6- Clean up the debris under and around the plant, such as spent blooms, trimmings and dead leaves. These can incourage fungal diseases such as powdery mildew and blackspots.


Easy Ways to Maintain a Healthy Lawn in the Summer

Lawn Care Tips

Summer heat can take a toll on Lawns. Especially if you mow too low or ignore early signs of pests. Your lawn grass can become lifeless or die in small or large patches. Keep your lawn grass looking at its best all summer long by using these tips.

1- Make sure you are not using more water, then your lawn needs. By placing several empty jars on your lawn, after you water your lawn. Measure how much water in each can to know too much water you use, and if you are watering the lawn evenly. 2 to 3 inches of water every week, should be sufficient.

2- Fertilize the lawn every for to six weeks using a Slow Release Lawn Food.

3- Apply a Pre-emergent weedkiller to your lawn in early spring to prevent crabgrass and problem weeds all season long.

4- Mow your lawn regularly as soon as the new growth reach more than 1/2 inch. For varieties like Tifgreen Bermuda Grass you should mow at ½-1 inch, and common Bermuda grass at the 1-1 ½ inches mark.



The Best Varieties of Bush Beans to Grow in Your Home Garden

bush beans

French beans, String beans and Snap beans, better-known Green beans, are the unripe fruit and the enclosing pods of different varieties of bean plants. They are harvested and consumed with their protective pods, usually before the seeds within have fully matured.

Green beans are classified by growth habit into two major groups, bush beans and pole beans.

Bush beans are short plants, they grow to about 2 feet in height, They typically reach full growth and produce all of their crops in a short period of time, then stop producing.
Pole beans produce a twisting vine, which must be supported by poles or trellises.


How to Plant Knockout Roses

knockout rose

Knockout Roses are a less susceptible to diseases variety of roses, bred by William Radler.

When to plant knockout roses:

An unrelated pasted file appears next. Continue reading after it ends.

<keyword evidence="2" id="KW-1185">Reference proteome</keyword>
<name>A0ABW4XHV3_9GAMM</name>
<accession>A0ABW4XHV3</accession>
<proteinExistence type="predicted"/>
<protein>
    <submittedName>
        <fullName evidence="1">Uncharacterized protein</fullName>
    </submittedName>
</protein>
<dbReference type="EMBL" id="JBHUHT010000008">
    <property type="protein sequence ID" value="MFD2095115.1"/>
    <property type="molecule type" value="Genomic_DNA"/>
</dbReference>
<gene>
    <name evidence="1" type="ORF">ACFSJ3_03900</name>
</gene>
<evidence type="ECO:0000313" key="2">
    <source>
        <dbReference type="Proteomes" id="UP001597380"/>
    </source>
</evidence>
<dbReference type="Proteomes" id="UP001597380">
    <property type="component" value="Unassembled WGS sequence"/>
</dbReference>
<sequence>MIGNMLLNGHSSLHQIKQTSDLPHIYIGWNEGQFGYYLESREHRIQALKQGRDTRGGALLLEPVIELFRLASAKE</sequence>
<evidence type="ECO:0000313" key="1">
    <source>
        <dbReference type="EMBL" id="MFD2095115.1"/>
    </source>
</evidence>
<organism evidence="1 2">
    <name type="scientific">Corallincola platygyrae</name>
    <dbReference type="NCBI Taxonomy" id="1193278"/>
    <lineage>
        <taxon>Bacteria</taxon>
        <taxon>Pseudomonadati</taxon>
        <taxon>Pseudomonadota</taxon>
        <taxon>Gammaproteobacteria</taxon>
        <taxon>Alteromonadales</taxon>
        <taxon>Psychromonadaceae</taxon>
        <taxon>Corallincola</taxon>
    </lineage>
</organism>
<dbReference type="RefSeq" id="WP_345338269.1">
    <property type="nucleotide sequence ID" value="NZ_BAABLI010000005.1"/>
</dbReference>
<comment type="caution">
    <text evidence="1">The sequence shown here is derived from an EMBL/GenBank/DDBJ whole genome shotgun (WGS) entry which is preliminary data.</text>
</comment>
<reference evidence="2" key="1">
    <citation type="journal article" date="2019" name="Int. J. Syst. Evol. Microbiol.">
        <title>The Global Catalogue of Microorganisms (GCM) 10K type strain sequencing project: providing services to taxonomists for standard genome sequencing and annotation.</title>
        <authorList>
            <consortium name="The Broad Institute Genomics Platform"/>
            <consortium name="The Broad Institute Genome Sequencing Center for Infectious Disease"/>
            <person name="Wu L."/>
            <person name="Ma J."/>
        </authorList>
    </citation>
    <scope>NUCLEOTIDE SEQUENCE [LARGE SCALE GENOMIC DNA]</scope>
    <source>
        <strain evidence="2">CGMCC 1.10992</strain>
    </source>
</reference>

knockout rose

You can successfully plant knockout roses in the U.S. in zones 5 through 11. And the best time to start planting knockout roses is in the fall or in the early spring.

Where to plant knockout roses:

knockout rose

Knockout Roses need at least 6 to 8 hours of sunlight each day to grow big and healthy, so choose a sunny spot in your garden to plant your rose bush.

How deep do you plant knockout roses:

knockout rose

For knockout roses you should start by digging a hole that is twice as wide and as deep as the root ball. With a Shovel Work the soil at the bottom of the hole so that it loosen and aerate.

Mix compost or Potting Mix with the soil you have removed from the hole. Then fill back the hole until you have a hole the same size as the container the roses come in. Then plant rose at the same depth as it was in the container, for good growth Space Knockout rose plants 3 feet apart.

How to fertilize knockout roses:

knockout rose

Knockout Roses need to be fertilized once a month. Try using an Organic Fertilizer rather than synthetic fertilizers, because Synthetic fertilizers can make your rose have more foliage and fewer flowers.

For the next couple of weeks after planting, frequently check on your plant. Water as needed to help the plant stay healthy. Add some mulch around the plant to help retain the moister and stop weeds from competing with the plant.


When to Plant Knockout Roses

knockout rose

Knockout Roses are a less susceptible to diseases variety of roses, bred by William Radler. you can successfully plant them in the U.S. in zones 5 through 11.

The best time to start planting Knockout Roses is in the fall or in the early spring.

You can grow knock out roses in either pots, or in garden beds. Avoid planting knock out roses in frozen ground.

Knockout Roses reach a maturity three years after planting. You should avoid pruning knock out roses during the first three years of growth, because this may reduce the size of the plant after maturing.

Try to plant knockout roses at the same depth it was growing in the nursery container, this well help reduce the stress on the stem and root system.

When planting set the bare root so that roots are spread over a mound of soil and try covering them thoroughly.